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Publication numberUS5631107 A
Publication typeGrant
Application numberUS 08/711,706
Publication dateMay 20, 1997
Filing dateAug 30, 1996
Priority dateFeb 18, 1994
Fee statusLapsed
Publication number08711706, 711706, US 5631107 A, US 5631107A, US-A-5631107, US5631107 A, US5631107A
InventorsHiroyuki Tarumi, Teiyuu Kimura, Satoshi Koike, Kazumasa Kurokawa, Tetsuya Kato, Masayuki Goto
Original AssigneeNippondenso Co., Ltd.
Export CitationBiBTeX, EndNote, RefMan
External Links: USPTO, USPTO Assignment, Espacenet
Method for producing optical member
US 5631107 A
Abstract
Disclosed is a method for producing an optical member having excellent optical characteristics. An optical member is composed of a support plate and an optical sheet stuck on said plate via an optical adhesive. The optical adhesive is made sticky after it is coated, including ultraviolet-curing adhesives, epoxy adhesives and their mixtures. To produce the optical member, the optical sheet is formed on the surface of a fixed substrate via a transfer film. The optical adhesive is coated onto the optical sheet, the adhesive is made sticky on the sheet, the fixed substrate is peeled off, the sheet is stuck onto the support plate using the adhesive, and the adhesive is cured.
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Claims(25)
What is claimed is:
1. A method for producing an optical holographic member, comprising the steps of:
preparing an optical sheet which is a hologram layer having holographic interference fringes formed thereon;
preparing a support plate;
coating an ultraviolet-curing adhesive resin onto a surface of said support plate;
causing a surface of said ultraviolet-curing adhesive resin coated onto said surface of said support plate to be sticky by irradiating said ultraviolet-curing adhesive resin with ultraviolet rays;
placing said optical sheet on said support plate so that said hologram layer is stuck on said surface of said ultraviolet-curing adhesive resin which has been caused to be sticky; and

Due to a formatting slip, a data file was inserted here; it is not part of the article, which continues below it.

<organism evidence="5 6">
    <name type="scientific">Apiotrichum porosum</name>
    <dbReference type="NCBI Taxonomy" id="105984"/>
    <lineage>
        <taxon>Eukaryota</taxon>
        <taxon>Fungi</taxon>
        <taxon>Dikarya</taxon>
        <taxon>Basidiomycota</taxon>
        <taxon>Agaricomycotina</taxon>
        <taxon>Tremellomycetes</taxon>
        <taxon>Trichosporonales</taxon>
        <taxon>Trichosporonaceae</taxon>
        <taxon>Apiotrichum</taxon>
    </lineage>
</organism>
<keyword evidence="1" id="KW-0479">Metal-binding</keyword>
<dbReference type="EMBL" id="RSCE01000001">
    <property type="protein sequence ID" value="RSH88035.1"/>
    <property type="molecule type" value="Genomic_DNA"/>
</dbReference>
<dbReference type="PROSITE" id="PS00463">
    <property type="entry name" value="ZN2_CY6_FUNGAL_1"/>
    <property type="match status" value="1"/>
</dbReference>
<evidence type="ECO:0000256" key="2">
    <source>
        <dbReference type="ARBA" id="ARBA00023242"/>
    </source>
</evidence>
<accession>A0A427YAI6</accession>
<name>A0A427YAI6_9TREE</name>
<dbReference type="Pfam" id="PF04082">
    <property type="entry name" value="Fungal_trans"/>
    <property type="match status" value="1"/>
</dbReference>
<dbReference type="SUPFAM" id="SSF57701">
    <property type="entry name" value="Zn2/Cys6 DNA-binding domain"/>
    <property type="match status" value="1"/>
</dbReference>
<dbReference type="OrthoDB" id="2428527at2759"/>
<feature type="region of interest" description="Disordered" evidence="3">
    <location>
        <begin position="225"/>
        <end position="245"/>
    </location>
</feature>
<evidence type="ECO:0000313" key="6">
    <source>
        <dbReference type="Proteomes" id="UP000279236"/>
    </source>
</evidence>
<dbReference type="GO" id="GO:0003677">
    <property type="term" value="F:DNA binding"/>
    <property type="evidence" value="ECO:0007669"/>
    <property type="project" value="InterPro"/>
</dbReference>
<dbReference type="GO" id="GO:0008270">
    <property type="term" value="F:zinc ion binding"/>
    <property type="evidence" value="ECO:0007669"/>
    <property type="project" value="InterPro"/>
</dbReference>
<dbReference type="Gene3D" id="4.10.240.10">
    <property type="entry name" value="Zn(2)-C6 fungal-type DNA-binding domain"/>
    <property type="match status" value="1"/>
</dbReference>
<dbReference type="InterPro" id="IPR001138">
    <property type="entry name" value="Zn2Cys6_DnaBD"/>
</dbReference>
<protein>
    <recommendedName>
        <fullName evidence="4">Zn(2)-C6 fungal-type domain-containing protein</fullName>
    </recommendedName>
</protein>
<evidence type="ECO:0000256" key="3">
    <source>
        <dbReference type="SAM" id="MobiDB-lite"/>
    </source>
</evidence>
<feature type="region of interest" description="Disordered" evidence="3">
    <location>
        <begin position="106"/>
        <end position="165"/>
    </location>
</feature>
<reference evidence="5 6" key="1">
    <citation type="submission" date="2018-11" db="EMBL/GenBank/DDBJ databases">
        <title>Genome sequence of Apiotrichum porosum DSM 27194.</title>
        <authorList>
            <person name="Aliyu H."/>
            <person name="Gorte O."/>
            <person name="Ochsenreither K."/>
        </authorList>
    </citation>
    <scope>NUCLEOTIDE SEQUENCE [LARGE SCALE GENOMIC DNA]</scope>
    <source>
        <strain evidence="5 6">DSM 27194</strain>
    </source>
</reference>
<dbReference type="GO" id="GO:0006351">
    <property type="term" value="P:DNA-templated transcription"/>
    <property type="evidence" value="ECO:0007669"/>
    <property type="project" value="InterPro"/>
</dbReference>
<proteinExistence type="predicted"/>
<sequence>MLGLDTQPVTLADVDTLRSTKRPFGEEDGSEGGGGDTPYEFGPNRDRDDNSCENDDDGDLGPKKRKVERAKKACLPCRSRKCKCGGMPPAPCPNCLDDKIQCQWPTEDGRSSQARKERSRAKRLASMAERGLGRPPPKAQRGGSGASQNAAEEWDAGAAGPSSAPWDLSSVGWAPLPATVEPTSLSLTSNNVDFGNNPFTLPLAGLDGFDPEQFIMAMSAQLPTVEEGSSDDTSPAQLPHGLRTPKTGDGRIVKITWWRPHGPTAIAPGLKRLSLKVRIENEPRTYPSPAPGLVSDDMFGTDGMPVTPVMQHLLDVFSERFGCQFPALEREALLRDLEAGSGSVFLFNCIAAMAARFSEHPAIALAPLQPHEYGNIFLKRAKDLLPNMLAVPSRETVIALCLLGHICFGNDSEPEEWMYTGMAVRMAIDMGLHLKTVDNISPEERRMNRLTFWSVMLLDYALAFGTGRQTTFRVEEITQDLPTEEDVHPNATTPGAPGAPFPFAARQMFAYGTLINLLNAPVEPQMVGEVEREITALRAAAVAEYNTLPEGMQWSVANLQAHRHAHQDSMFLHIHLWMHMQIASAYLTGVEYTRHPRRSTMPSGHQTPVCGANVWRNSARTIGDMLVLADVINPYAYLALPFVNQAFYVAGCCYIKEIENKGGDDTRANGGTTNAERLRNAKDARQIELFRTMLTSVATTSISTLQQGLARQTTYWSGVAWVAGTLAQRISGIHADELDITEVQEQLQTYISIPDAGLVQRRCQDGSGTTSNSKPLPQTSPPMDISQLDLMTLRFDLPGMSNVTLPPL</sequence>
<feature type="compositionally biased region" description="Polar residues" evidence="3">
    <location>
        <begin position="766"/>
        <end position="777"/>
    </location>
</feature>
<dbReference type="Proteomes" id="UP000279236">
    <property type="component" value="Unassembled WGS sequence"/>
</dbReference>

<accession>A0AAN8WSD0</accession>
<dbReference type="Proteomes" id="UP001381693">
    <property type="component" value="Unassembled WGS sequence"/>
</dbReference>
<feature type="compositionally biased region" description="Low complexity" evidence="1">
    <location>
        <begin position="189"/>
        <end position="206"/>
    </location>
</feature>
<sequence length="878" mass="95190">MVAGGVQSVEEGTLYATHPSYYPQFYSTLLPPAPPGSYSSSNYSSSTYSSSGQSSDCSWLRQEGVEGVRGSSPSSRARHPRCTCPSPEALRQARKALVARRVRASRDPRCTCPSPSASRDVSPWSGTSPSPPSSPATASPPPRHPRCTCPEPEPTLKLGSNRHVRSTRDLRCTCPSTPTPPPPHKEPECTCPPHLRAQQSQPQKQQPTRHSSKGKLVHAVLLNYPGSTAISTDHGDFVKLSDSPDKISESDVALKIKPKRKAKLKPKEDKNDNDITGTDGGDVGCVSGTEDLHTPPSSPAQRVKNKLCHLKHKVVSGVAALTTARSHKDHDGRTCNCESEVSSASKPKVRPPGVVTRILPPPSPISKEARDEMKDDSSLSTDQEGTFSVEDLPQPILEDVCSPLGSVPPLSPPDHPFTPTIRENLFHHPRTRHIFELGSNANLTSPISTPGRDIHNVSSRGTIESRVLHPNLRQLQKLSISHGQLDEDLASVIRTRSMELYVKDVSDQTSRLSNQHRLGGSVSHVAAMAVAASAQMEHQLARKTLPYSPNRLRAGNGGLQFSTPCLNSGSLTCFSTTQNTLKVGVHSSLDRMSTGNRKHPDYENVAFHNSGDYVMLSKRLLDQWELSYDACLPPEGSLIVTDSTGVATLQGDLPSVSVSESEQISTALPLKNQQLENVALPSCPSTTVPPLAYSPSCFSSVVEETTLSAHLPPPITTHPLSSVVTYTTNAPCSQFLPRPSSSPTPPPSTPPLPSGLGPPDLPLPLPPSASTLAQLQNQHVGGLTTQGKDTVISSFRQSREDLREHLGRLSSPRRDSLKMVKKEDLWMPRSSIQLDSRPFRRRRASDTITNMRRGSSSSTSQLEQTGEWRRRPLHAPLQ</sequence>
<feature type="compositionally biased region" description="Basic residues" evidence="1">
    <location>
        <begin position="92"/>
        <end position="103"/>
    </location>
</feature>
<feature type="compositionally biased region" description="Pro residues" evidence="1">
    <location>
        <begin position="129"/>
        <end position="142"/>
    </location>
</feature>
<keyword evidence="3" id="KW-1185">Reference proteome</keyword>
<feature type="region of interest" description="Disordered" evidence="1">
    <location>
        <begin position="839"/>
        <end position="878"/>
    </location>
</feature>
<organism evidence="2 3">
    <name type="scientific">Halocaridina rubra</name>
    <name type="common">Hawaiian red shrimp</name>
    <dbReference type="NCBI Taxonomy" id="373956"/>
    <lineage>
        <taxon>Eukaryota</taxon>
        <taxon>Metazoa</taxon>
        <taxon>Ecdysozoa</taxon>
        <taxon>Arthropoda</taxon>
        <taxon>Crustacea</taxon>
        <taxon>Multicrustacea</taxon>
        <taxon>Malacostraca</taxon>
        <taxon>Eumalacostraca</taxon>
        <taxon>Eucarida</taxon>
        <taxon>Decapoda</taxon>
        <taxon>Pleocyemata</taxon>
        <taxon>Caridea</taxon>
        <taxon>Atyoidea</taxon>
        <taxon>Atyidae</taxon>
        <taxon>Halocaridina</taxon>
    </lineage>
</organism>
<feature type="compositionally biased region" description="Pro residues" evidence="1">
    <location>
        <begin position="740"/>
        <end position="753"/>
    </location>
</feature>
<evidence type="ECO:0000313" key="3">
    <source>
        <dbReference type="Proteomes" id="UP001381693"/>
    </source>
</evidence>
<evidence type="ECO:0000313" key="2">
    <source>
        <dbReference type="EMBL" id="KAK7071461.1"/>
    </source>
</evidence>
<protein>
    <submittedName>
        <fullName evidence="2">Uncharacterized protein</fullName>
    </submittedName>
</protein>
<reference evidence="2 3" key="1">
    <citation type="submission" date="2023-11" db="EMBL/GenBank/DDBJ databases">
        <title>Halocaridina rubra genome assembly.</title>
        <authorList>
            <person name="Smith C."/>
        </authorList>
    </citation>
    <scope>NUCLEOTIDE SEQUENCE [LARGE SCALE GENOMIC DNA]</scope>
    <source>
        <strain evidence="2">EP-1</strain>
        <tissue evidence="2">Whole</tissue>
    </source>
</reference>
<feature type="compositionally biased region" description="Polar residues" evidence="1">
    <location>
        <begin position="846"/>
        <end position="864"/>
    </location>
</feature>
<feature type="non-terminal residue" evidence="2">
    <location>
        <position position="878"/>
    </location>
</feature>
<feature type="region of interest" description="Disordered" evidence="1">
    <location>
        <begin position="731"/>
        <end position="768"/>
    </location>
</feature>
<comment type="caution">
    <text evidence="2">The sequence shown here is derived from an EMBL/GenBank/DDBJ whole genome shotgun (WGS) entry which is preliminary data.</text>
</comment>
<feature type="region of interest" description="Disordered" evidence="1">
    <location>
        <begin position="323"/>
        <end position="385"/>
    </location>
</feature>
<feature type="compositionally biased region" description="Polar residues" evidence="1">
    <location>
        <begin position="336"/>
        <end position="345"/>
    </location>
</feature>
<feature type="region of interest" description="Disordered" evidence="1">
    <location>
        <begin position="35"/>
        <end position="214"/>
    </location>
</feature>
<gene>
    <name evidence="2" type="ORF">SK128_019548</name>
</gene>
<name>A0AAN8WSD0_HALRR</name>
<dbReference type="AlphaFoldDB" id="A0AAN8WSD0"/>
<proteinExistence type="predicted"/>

curing said ultraviolet-curing adhesive resin irradiating said ultraviolet-curing adhesive resin with ultraviolet rays which are stronger than the ultraviolet rays used in the causing step after said hologram layer was stuck on said surface of said ultraviolet-curing adhesive resin coated on said surface of said support plate.
2. The method for producing an optical holographic member as claimed in claim 1, wherein said causing step includes the step of increasing the viscosity of said ultraviolet-curing adhesive resin by three times or more.
3. The method for producing an optical holographic member as claimed in claim 1, wherein said causing step includes the step of increasing the viscosity of said ultraviolet-curing adhesive resin by ten times or more.
4. A method for producing an optical holographic member, comprising the steps of:
preparing a transfer film;
forming a holographic photosensitive film on said transfer film;
exposing and developing said holographic photosensitive film to make it into an optical sheet comprising a hologram having a holographic image;
forming an ultraviolet-curing adhesive resin onto a surface of said optical sheet;
causing a surface of said ultraviolet-curing adhesive resin formed on said surface of said optical sheet to be sticky by irradiating said ultraviolet-curing adhesive resin with ultraviolet rays;
sticking said optical sheet to a surface of a support plate via said ultraviolet-curing adhesive resin;
fully curing said ultraviolet-curing adhesive resin by irradiating said ultraviolet-curing adhesive resin with ultraviolet rays that are stronger than the ultraviolet rays used in the causing step after said optical sheet was stuck on said surface of said support plate; and
peeling said transfer film from said surface of said optical sheet, after said curing step.